5.5 Using the discriminator to improve data quality
At this point, I started struggling with new programmatic ways to improve the dataset quality. New rule-based approaches had low precision, filtering out too many good emotes along with the bad. However, there was still a non-trivial proportion of low quality emotes, far too many to remove by hand. The goal was to build a more complex system to be able to detect these and remove them from the training dataset. While coming up with ideas, I realized that I already had something that could work for this task.
Although the GAN trained two neural networks, a discriminator and generator, only the generator was actually used. The discriminator was discarded after training, as it was no longer needed to synthesize emotes.
While training a GAN, the purpose of the discriminator is to detect which emotes come from the training set and which are generated by the generator. As such, the discriminator become very adapt at detecting “strange” images which do not match the patterns found in the majority of the training data. This is used during training to update the generator’s weight to produce better quality images.
I took the training dataset and fed every emote through the trained discriminator. The output of this was a score for each emote ranging from -100 to 100. This score indicated the discriminator’s belief that the emote came from the training dataset (100) or was generated (-100). The scores for the training emotes were roughly normally distributed, having a large center cluster and tail of outliers with both very positive and very negative scores. Interestingly, the mean score for the training emotes was only weakly positive.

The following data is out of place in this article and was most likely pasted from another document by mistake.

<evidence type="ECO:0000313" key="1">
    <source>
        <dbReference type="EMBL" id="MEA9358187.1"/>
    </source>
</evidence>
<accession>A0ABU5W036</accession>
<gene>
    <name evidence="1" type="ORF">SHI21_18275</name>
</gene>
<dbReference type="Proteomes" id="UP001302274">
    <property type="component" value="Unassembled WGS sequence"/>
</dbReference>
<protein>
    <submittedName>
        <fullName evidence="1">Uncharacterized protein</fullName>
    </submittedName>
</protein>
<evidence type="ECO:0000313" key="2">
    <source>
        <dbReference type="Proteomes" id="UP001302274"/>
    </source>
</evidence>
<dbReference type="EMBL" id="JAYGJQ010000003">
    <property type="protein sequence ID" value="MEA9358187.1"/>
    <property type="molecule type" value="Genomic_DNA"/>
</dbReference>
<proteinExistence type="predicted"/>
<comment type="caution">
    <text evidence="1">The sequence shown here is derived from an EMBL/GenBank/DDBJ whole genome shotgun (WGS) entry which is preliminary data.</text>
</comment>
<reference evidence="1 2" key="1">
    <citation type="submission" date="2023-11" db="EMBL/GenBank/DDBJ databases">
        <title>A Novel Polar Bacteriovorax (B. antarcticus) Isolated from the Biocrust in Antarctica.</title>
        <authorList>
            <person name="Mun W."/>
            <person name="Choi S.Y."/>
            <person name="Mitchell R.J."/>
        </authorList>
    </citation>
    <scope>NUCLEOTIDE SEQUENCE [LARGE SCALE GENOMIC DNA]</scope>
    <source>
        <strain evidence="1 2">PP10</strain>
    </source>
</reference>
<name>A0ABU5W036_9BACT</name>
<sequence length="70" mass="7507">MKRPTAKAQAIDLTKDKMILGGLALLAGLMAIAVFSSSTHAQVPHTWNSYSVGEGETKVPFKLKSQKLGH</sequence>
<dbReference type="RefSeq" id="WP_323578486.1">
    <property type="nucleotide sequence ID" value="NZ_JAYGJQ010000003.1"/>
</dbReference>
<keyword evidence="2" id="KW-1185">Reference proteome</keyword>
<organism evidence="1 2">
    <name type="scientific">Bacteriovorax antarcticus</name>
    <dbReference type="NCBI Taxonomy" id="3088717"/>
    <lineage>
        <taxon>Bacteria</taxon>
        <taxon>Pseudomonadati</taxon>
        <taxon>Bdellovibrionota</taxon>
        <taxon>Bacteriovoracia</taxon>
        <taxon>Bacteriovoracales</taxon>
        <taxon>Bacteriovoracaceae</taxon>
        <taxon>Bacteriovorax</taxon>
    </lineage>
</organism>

I then visually inspected the emotes which were scored at the extreme ends of this range. Training emotes which scored very low (below 0) were generally overly simplified, heavily rotated, did not have a very clear face in the image, or had text in the image that EAST had missed. These were removed from the dataset.
On the opposite side, the very high-scored emotes were also useful to remove. Although these were generally high quality faces, they were plagued by another problem — duplication.
Each of these emotes were duplicated dozens of times in the dataset. As discussed prior, this duplication caused training to drastically over-weight the features from these emotes. This could be observed in the generated emotes from the last training run.
The reason that these were not able to be filtered out during the previous image-deduplication was that they were uploaded many days apart. As such, their drastically different emote_ids would fall outside of the 1000 emote width window function when the duplication detection code was run. These were also removed from the dataset and training was re-run.
I wonder if this approach of leveraging the trained discriminator to provide useful work outside of the training backpropagation step could be applied more broadly for other aspects of GAN training. One potential use of the trained discriminator is automatically adjusting the composition of the data during training in order to speed GAN convergence. Being able to identify which specific training examples are providing most of the “learning” would allow you to dis-proportionally feed these though the GAN, potentially improving the training rate.
At this point, I felt as though the improvements in generated emote quality had slowed enough that small iterative changes was unlikely to lead to further realism. As such, I chose to move on and create new GAN training datasets using the lessons learned from trying to synthesize realistic faces.